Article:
Teaching children to respect all opinions can be problematic

Unthinkable: A ‘questioning mindset’ is needed rather than an attitude of ‘anything goes’

The best way of teaching philosophy is to present children ‘with a stimulus or a question’ rather than a history lesson, says Worley. Photograph: Jens Buettner/AP

The best way of teaching philosophy is to present children ‘with a stimulus or a question’ rather than a history lesson, says Worley. Photograph: Jens Buettner/AP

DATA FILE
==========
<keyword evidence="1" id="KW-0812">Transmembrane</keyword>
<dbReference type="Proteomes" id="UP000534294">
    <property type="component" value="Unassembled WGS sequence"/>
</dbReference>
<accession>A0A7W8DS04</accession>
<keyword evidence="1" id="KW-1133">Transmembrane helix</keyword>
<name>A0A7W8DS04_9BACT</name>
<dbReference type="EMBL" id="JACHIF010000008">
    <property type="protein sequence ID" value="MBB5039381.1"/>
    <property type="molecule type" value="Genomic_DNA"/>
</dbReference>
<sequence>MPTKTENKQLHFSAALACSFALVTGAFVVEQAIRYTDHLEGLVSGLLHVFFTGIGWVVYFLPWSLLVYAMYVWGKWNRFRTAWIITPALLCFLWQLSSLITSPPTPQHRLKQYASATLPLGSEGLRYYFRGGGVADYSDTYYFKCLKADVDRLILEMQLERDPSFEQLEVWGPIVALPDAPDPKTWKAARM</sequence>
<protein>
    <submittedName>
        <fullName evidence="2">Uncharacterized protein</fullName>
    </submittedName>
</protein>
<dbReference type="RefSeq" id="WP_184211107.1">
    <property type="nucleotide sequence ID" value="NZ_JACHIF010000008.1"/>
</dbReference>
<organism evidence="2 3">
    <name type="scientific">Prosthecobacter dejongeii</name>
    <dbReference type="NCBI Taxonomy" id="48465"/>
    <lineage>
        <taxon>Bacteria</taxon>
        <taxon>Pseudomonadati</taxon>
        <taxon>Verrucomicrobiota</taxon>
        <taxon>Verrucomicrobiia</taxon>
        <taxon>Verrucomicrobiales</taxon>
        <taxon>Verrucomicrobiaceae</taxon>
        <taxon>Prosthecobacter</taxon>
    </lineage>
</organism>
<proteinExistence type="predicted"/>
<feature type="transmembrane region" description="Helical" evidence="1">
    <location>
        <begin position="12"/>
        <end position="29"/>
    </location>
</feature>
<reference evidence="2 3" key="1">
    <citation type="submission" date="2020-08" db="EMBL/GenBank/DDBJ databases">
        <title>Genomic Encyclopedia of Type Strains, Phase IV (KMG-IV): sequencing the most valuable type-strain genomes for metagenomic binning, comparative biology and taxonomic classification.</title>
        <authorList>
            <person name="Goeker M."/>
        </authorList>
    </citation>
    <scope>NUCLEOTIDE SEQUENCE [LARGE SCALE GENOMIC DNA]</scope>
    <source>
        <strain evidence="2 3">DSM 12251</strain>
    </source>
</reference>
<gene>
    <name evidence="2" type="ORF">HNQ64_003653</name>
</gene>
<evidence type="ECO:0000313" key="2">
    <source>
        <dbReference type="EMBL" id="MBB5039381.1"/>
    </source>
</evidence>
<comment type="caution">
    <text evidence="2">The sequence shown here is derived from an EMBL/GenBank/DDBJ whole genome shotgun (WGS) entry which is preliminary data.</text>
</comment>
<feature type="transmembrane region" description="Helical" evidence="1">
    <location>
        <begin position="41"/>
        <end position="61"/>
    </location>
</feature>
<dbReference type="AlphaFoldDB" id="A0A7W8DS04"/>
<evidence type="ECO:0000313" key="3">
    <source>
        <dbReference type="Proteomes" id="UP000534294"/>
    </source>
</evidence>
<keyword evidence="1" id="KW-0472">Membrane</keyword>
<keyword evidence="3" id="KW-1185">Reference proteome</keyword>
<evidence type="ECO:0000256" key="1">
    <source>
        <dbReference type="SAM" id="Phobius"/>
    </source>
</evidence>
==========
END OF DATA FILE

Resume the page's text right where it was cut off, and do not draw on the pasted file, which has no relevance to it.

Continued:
The teaching of philosophy may once have been strictly withheld from students until they had entered college – and developed suitably introspective and grungy appearances – but no more thanks to advocates and campaigners for philosophy in schools.

The number of secondary schools offering the junior cycle short course in philosophy has risen to 27 by the latest Department of Education count, up from 17 in 2019. The subject is also getting a toehold at primary level, with interest buoyed by the Irish Young Philosopher Awards – now in its fourth year – and the backing of such influencers as President Michael D Higgins and his wife Sabina.

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